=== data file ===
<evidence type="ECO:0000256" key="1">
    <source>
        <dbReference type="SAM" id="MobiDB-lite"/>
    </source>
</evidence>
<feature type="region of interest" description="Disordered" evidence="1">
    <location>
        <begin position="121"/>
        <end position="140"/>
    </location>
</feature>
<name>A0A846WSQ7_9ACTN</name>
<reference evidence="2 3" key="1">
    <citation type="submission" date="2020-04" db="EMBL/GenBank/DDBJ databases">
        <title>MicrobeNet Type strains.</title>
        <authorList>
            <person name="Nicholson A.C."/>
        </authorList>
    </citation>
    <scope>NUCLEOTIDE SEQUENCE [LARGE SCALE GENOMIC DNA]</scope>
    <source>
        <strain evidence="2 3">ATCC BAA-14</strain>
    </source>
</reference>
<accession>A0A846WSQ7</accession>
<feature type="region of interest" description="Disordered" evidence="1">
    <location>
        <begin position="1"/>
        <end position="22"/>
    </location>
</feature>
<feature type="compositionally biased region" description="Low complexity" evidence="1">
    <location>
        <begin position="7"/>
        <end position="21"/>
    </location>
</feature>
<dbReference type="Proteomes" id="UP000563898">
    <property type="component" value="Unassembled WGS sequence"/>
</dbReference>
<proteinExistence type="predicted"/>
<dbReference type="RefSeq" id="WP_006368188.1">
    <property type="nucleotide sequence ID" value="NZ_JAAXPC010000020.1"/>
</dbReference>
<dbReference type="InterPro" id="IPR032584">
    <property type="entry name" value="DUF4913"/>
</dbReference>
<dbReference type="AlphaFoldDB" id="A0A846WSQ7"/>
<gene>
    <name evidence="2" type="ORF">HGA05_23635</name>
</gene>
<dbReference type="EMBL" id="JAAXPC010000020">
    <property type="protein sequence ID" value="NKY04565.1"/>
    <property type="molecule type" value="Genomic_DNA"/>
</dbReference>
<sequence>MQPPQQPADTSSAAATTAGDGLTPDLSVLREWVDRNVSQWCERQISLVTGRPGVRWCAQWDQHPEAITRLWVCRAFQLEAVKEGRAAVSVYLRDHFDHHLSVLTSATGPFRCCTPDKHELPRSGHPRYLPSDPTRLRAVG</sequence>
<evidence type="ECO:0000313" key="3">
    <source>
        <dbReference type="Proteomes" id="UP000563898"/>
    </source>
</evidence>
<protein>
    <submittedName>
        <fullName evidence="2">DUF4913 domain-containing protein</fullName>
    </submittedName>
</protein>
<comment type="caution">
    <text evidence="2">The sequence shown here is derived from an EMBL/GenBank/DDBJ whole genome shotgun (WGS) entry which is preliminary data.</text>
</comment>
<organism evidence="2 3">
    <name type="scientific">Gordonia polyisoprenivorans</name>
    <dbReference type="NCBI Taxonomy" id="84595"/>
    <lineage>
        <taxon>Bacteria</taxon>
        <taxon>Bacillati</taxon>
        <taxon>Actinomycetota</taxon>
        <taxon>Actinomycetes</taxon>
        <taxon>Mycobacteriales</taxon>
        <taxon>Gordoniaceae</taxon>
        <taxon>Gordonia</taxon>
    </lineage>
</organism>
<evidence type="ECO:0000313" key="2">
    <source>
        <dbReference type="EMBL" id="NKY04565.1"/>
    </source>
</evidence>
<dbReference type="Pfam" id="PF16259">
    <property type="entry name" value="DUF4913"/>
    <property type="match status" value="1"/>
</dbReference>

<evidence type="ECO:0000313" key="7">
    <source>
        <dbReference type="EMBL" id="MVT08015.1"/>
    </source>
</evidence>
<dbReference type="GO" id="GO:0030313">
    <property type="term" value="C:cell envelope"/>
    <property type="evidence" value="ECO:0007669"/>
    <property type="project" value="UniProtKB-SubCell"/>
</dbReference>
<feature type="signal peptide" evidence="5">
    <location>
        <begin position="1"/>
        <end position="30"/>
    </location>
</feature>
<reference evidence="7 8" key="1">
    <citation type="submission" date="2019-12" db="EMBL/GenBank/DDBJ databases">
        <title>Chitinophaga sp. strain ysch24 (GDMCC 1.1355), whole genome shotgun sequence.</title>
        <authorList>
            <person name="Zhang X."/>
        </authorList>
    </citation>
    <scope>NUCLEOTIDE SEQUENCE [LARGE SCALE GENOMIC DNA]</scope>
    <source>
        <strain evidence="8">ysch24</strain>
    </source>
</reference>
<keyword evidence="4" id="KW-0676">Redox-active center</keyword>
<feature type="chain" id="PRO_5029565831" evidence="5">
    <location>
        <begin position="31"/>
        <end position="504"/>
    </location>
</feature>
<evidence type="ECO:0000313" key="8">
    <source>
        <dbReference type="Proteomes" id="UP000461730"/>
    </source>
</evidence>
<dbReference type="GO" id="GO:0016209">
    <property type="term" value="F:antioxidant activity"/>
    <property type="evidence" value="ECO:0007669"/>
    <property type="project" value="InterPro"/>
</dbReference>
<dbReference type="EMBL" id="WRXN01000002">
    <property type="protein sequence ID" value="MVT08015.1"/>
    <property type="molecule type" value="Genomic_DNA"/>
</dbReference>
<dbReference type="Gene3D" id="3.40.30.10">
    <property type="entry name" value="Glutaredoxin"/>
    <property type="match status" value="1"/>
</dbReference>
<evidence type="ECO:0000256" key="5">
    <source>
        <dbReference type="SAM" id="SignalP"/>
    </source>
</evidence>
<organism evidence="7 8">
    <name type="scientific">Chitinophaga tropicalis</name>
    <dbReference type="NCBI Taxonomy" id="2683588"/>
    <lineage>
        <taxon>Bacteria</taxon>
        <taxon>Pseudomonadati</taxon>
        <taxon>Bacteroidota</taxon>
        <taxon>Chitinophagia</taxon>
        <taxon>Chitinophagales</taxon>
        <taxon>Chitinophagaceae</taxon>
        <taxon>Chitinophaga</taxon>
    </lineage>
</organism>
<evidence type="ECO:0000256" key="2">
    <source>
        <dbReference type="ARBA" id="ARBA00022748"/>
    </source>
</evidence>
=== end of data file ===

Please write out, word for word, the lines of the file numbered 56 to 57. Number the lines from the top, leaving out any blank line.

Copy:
<sequence>MQPPQQPADTSSAAATTAGDGLTPDLSVLREWVDRNVSQWCERQISLVTGRPGVRWCAQWDQHPEAITRLWVCRAFQLEAVKEGRAAVSVYLRDHFDHHLSVLTSATGPFRCCTPDKHELPRSGHPRYLPSDPTRLRAVG</sequence>
<evidence type="ECO:0000313" key="3">